Mastodon: the Twitter we can’t handle and don’t deserve

Mastodon's very cute mascot.
Image credit: Mastodon
Date:6 April 2017 Tags:, ,

Mastodon has an open and old-school approach just doesn’t cut it on the modern web.

By Eric Limer

It is cool to hate Twitter, and there’s a reason for the rage. Despite an unparalleled knack for breaking news, Twitter is an online cesspool of hatred and harassment which, for the most part, goes unchecked. Having long ago staved off indie app makers who sought to improve it, Twitter now feverishly chases profitability, slicing off beloved features and focusing on pointless projects to increase ~engagement~. Meanwhile, those of us who hung around for what Twitter does well still manage to loathe it.

There must be a better way, right? There is. Too bad we’re already ruining it.

Mastodon, return of the open web?

Mastodon is the Twitter replacement du jour, and it is getting a lot of love in the wake of Twitter’s most recent changes. The service describes itself this way:

“Mastodon is a free, open-source social network. A decentralized alternative to commercial platforms, it avoids the risks of a single company monopolizing your communication. Pick a server that you trust — whichever you choose, you can interact with everyone else. Anyone can run their own Mastodon instance and participate in the social network seamlessly.”

Mastodon is Twitter mashed up with email

Put simply, Mastodon is Twitter mashed up with email. It supports 500 character messages, post-by-post privacy settings, and an open API for third party apps, but with much different bones than Twitter has. With Mastodon, anyone can run a server, and anyone can create an account there. Then, thanks to Mastodon’s decentralized but standardized cyberguts, these people can all communicate the same way. Just like you can send an email from Gmail and trust it to arrive in the inbox of an Outlook user, Limer@anticapitalist.party (follow me!) can communicate with Limer@witches.town, and though we have same name before the @ sign, we’re not necessarily the same person.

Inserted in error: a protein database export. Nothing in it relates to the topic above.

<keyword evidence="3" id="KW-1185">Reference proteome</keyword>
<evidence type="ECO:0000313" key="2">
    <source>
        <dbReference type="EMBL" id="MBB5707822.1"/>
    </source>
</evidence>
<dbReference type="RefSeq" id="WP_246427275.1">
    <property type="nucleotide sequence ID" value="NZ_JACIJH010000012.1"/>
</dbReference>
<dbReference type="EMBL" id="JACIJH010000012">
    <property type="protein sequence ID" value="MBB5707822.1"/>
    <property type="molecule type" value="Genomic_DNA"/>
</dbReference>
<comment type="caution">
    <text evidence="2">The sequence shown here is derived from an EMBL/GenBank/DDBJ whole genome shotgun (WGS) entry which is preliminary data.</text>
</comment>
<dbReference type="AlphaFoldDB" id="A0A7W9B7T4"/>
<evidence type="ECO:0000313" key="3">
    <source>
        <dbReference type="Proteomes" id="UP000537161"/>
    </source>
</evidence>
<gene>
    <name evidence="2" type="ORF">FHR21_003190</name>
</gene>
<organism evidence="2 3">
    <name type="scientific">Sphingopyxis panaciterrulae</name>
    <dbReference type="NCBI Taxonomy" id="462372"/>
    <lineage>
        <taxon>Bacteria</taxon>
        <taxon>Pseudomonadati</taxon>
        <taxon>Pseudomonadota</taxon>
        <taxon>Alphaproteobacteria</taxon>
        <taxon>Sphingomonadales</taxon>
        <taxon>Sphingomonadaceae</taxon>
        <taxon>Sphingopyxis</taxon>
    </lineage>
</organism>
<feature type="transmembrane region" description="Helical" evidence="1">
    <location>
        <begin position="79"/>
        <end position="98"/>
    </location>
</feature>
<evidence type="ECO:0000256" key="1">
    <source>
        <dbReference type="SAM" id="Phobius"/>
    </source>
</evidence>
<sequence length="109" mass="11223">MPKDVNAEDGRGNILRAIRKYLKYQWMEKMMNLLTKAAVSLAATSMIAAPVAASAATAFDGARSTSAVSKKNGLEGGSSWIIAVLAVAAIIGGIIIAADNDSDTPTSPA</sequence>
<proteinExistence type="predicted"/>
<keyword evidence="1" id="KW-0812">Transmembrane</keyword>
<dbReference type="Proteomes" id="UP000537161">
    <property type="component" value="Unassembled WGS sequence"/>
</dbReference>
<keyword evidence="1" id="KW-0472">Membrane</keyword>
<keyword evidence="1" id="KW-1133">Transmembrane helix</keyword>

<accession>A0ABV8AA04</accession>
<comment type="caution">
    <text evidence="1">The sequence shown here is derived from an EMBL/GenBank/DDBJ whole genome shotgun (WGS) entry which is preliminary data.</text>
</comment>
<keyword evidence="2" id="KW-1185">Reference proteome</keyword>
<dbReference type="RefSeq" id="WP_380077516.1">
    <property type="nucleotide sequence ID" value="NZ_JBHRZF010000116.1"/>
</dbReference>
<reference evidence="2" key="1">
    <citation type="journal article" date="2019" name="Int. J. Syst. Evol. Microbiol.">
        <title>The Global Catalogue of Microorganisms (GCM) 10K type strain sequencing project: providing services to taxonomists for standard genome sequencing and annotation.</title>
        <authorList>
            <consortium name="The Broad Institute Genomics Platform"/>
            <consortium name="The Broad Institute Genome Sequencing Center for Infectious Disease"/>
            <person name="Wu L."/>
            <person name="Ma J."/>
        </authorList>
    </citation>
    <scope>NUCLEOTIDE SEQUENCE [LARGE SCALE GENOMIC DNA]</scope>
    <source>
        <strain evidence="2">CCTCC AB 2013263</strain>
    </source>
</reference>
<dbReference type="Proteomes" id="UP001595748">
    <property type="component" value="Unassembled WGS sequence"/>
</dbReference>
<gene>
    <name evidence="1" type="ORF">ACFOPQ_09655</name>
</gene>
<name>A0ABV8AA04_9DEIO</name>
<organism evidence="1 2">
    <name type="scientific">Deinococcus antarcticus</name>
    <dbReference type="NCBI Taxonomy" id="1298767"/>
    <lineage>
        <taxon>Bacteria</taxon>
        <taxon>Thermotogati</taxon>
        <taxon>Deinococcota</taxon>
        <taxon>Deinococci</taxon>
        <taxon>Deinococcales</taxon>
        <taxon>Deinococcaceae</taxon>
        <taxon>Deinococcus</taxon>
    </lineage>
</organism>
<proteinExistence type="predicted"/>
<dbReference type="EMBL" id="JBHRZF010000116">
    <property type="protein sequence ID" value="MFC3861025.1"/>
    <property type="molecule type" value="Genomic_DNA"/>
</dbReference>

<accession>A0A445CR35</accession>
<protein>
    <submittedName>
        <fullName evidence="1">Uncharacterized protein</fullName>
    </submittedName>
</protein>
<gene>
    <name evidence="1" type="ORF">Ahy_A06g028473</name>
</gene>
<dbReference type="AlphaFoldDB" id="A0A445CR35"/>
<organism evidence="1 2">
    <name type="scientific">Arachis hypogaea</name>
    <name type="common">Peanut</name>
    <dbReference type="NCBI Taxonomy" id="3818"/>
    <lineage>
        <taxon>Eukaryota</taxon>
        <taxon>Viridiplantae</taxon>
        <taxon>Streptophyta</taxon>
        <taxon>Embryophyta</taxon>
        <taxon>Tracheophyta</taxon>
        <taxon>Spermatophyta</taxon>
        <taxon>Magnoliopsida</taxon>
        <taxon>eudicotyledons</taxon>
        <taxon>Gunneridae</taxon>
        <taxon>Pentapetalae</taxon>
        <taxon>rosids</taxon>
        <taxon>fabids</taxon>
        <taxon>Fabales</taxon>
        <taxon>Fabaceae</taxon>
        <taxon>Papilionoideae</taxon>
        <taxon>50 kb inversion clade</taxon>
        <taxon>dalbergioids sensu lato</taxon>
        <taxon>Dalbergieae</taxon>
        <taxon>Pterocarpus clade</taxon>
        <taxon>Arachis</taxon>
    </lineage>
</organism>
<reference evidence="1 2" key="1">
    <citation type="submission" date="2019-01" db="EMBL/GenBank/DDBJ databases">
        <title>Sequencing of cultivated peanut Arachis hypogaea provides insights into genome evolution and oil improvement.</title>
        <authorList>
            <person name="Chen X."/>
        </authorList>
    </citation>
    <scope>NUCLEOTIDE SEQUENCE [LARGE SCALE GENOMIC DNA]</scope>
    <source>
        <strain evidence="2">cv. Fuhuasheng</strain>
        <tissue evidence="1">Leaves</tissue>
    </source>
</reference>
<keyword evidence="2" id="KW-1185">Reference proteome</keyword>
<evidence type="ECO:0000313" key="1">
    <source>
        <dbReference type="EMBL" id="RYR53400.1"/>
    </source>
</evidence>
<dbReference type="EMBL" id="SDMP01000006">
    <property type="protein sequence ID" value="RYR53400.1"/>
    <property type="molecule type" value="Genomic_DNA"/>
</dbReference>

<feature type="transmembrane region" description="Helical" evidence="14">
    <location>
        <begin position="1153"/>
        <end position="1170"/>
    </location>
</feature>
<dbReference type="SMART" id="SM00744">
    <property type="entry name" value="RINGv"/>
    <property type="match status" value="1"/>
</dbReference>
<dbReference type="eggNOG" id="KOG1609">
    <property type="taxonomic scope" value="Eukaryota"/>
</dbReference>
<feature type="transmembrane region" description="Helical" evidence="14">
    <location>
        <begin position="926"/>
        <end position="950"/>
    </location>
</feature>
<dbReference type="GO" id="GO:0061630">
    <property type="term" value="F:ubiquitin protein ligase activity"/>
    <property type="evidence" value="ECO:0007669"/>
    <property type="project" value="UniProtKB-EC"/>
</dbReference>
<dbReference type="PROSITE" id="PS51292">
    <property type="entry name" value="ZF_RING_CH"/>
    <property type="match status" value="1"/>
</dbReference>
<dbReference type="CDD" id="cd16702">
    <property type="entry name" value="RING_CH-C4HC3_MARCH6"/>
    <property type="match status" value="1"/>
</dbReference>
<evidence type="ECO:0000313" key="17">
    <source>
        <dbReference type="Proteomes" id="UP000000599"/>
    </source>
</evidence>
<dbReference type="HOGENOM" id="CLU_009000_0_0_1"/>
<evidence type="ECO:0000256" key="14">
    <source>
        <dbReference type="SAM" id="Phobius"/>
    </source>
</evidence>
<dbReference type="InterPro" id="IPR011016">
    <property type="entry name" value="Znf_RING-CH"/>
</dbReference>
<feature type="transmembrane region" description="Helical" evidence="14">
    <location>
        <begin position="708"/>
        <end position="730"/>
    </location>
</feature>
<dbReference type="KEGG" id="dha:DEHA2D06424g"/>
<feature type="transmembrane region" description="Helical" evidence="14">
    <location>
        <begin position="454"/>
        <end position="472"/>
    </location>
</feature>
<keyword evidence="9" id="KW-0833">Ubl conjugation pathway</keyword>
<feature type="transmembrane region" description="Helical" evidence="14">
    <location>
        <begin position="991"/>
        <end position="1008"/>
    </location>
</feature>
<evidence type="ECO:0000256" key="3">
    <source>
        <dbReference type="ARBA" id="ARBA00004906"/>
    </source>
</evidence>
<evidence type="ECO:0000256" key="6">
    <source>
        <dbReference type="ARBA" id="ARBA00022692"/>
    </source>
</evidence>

This is a decidedly old-school approach! In the past decade or so, this sort of decentralized, open-source, not-for-profit way of doing things has been demolished by the rise of brands and their “platforms,” corporate fiefdoms with a vested interest in creating walled gardens with very high walls. You can’t use Facebook or Instagram to talk directly to accounts on Twitter or Snapchat—a thing that seems obvious now, but didn’t have to be. These gardens are not bad places to be, necessarily. Even with their walls. YouTube, for instance, made sharing video virtually seamless, whereas before it was a nightmare.